The interviewer proceeded to tell me that the pupil-response to the brigher light at my back initiated a negative subconcious response; therefore, I should have chosen a seat that is more comfortable or pleasing to the eye for the decision maker. Giving them any chance to be negative will yield poor results. (And I was worried about being qualified?!)

    This *does* top it for me:

    On the way out, I was also asked if I was a "nice" guy or do I just come off that way? (No really, I'm an asshole, just itching to come out. You know, there is some truth to that.)

    ;)
  • themagni 2007-04-11 16:40
    zip:


    You're one of those guys who finishes something, sits in his cube for the rest of week surfing the web instead of finding more work or telling anyone he's done, and then can't figure out why he gets laid off, right?


    I've tried the "find more work" and the "I'm finished" behaviour patterns. They just don't work. All you get is pain and misery.

    It took me an hour to solve a problem that three guys have been working on since September. Instead of looking at my solution (which is in the repository), they've just excluded me from the project. All the tech talk is done in "french", despite getting warnings from higher-ups that it's not cool. They don't even say hello any more.

    I took the initiative and planned out some of the future stages of the project. The project manager decided to redo all the plans so it would like like he did all the work.
  • Drocket 2007-04-11 16:49
    Also, why would he take medical advice from a software developer.


    Well, I'm assuming that the important part was the 'asked about hobbies' that came right before it. If the interviewee actually DID answer that his hobbies included camping and boating, then odds are pretty good that he's had some experience with ticks. Hang around in the wilderness for long enough and you're going to get one sooner or later.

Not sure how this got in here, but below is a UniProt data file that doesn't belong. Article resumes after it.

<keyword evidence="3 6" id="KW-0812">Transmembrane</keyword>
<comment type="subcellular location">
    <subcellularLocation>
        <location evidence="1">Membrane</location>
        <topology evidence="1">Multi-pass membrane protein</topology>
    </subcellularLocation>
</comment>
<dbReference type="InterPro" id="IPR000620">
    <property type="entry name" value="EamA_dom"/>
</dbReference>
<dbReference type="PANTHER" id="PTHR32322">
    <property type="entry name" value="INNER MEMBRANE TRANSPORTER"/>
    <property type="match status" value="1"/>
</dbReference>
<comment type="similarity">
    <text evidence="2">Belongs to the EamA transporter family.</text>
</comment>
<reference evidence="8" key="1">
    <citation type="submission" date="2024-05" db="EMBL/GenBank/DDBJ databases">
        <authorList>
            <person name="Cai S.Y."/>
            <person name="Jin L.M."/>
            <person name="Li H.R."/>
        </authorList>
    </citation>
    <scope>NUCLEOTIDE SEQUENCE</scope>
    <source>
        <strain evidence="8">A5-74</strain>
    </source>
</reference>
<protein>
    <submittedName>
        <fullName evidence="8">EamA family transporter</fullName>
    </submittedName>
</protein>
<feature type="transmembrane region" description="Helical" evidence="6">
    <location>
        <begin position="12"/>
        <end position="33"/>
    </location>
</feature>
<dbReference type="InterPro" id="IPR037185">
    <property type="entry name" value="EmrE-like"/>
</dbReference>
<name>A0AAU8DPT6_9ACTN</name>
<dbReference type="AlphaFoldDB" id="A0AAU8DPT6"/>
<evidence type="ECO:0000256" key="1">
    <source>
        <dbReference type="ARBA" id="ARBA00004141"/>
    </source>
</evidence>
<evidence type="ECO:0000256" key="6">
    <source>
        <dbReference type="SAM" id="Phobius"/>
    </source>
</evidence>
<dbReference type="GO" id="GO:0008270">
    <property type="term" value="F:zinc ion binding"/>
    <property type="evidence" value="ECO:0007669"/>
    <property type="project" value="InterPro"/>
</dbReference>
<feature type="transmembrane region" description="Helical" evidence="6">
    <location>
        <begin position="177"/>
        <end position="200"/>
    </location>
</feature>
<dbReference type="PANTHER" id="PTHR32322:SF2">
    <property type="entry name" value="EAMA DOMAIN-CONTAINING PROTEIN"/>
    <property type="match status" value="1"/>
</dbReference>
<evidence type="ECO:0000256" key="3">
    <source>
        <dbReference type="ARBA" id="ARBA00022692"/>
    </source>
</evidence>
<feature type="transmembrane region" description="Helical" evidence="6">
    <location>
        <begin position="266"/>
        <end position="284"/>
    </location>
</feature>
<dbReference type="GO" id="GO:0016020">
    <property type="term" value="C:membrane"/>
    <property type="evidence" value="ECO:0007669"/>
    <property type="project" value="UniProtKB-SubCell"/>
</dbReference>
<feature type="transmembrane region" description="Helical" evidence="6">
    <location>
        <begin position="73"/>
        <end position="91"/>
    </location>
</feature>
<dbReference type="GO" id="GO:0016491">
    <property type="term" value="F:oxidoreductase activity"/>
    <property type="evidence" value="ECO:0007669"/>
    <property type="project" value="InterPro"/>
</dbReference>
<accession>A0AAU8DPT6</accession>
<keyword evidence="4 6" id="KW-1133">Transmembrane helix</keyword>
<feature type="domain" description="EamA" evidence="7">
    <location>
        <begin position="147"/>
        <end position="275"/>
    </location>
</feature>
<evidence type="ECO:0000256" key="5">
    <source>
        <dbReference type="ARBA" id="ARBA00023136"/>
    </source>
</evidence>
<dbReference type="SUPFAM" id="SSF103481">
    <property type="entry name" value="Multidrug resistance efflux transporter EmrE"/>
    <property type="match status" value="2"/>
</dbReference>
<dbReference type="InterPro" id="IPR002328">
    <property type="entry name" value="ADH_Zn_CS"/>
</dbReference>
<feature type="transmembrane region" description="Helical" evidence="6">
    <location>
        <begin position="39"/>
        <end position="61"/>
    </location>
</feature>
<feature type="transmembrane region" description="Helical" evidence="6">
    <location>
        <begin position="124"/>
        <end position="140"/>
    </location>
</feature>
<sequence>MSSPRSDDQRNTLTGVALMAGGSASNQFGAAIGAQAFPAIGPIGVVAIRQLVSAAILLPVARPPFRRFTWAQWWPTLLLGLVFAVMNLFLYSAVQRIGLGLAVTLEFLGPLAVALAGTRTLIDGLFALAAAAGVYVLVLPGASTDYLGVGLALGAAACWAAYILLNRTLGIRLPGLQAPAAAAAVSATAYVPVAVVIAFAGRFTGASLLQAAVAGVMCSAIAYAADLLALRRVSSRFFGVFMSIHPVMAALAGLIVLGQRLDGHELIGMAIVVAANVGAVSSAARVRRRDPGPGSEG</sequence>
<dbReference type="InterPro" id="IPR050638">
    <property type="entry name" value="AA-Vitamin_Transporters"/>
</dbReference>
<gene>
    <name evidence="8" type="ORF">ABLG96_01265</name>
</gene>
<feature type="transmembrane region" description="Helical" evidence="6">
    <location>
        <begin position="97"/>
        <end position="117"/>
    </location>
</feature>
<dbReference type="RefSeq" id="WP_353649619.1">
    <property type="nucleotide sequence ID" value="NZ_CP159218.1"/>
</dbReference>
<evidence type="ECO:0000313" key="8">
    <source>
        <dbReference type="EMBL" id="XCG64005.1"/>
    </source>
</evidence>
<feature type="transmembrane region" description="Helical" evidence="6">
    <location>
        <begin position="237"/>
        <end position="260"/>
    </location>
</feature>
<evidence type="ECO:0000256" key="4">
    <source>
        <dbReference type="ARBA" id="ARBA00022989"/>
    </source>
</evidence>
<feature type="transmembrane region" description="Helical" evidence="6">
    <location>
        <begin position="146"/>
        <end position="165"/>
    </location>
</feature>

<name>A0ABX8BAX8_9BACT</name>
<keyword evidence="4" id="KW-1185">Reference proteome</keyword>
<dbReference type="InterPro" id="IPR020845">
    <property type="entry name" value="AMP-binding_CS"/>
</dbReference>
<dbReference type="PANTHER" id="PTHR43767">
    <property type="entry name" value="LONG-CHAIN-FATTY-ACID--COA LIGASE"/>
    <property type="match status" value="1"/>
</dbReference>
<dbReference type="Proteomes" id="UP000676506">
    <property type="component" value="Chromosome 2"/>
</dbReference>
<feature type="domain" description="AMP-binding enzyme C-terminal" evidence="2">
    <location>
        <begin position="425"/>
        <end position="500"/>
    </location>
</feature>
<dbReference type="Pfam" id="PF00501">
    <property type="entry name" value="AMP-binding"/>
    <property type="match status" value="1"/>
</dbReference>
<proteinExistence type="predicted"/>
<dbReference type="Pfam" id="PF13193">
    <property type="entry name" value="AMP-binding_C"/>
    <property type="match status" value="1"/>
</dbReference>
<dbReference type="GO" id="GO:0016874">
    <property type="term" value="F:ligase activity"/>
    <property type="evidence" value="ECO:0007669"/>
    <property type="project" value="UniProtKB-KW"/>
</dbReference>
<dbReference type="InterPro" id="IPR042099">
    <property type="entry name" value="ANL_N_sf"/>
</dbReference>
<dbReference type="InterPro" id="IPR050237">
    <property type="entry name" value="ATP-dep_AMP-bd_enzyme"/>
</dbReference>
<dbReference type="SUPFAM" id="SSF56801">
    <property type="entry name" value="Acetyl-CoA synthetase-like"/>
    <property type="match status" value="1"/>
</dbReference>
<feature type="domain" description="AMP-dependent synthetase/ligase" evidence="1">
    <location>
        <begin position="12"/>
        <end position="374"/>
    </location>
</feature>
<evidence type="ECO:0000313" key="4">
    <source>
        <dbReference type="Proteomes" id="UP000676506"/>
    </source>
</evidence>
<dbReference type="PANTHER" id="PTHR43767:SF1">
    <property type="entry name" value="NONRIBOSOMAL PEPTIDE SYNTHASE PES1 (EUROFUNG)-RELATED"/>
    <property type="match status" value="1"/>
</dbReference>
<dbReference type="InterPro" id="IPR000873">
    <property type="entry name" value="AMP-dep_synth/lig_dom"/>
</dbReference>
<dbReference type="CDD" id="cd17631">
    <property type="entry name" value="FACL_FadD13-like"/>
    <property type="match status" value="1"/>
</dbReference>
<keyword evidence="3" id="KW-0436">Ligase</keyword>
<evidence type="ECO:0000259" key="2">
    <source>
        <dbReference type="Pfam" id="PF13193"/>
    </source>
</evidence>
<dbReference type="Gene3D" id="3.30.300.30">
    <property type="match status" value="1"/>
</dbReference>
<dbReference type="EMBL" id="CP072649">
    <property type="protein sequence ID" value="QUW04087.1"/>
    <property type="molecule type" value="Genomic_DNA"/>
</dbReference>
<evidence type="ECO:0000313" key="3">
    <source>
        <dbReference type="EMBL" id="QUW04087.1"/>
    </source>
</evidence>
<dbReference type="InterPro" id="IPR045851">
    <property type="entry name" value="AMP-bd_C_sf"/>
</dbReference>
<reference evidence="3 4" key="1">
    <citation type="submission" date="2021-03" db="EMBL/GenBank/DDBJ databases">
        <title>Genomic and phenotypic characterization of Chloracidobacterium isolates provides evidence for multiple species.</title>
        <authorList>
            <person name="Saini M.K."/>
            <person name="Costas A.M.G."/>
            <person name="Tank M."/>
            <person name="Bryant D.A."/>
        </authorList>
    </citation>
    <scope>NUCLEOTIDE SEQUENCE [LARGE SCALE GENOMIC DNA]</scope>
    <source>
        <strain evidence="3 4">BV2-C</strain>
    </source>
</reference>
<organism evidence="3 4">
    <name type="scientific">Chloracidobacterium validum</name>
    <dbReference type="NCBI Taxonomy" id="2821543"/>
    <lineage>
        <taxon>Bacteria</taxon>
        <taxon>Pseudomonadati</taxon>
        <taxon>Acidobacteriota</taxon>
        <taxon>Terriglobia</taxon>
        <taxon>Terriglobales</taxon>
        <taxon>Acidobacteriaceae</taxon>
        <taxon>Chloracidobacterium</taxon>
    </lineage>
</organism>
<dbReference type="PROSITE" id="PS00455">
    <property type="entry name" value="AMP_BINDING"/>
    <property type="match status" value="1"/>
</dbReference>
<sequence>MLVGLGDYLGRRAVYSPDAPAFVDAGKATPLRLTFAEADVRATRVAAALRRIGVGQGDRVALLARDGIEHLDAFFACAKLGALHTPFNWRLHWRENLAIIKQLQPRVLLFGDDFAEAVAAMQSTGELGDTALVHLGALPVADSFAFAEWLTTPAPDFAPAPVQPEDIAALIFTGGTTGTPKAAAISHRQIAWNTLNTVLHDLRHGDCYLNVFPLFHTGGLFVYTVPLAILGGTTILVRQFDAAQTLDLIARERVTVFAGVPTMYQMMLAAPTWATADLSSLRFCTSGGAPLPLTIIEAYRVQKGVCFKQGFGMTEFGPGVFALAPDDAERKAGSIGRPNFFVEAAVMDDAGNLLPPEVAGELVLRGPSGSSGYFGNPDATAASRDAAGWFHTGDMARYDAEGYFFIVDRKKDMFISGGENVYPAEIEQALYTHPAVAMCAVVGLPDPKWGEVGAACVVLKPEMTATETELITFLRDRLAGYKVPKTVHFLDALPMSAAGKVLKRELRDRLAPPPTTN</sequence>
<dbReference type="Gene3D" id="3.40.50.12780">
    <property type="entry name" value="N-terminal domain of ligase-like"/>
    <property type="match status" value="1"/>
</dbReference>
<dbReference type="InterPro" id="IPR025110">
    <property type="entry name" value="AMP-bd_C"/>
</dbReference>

It's still a horribly unprofessional thing to do, but it's not COMPLETELY out of the blue.
  • zip 2007-04-11 17:00
    themagni:
    zip:


    You're one of those guys who finishes something, sits in his cube for the rest of week surfing the web instead of finding more work or telling anyone he's done, and then can't figure out why he gets laid off, right?


    I've tried the "find more work" and the "I'm finished" behaviour patterns. They just don't work. All you get is pain and misery.

    It took me an hour to solve a problem that three guys have been working on since September. Instead of looking at my solution (which is in the repository), they've just excluded me from the project. All the tech talk is done in "french", despite getting warnings from higher-ups that it's not cool. They don't even say hello any more.

    I took the initiative and planned out some of the future stages of the project. The project manager decided to redo all the plans so it would like like he did all the work.


    So you work at a shitty company, with shitty people... that sucks. I guess I was talking about the appropriate way to handle being done with your tasks at a company not run by clowns. Which DO exist.
  • Boo 2007-04-11 17:04
    Yes, teamwork is good thing, and surely company expects developer to help other when he is done. On the other hand - one dev produces great code with a low number of bugs. Another produces a pile of crap and now first one has to deal with it. I sometimes can't help wondering if working slow and NOT finishing earlier than other is better...
  • VGR 2007-04-11 17:10
    It's not the same as a tick, but... I'm sure residents of the eastern U.S. remember when the 17-year cicadas arose just a few years ago, swarming over the land like a plague.

    I was going to interviews at that time. In the middle of one such interview, I discovered a cicada was resting on my shoulder.

    Fortunately, the interviewer was amused. We put it outside and continued the interview.
  • Tom Dibble 2007-04-11 17:12
    Have to agree on the responses to the first one. The question itself is a stupid question as:

    1. Anyone can see what the "expected" answer is and give that, and ...
    2. The more desirable employees are likely the ones who answer either honestly, candidly, or with open hostility to the question ("I'd begin a letter-writing campaign to get those slackers fired for incompetence"). AND ...
    3. The absolutely MOST desirable employees will simply get up and walk out, insulted by the question. Any place which feels the need to ask boneheaded questions like that to weed out the absolute boneheads is not a place I want to work (you can much more effectively weed out the boneheads by observing them in the interview and from their descriptions of past actions).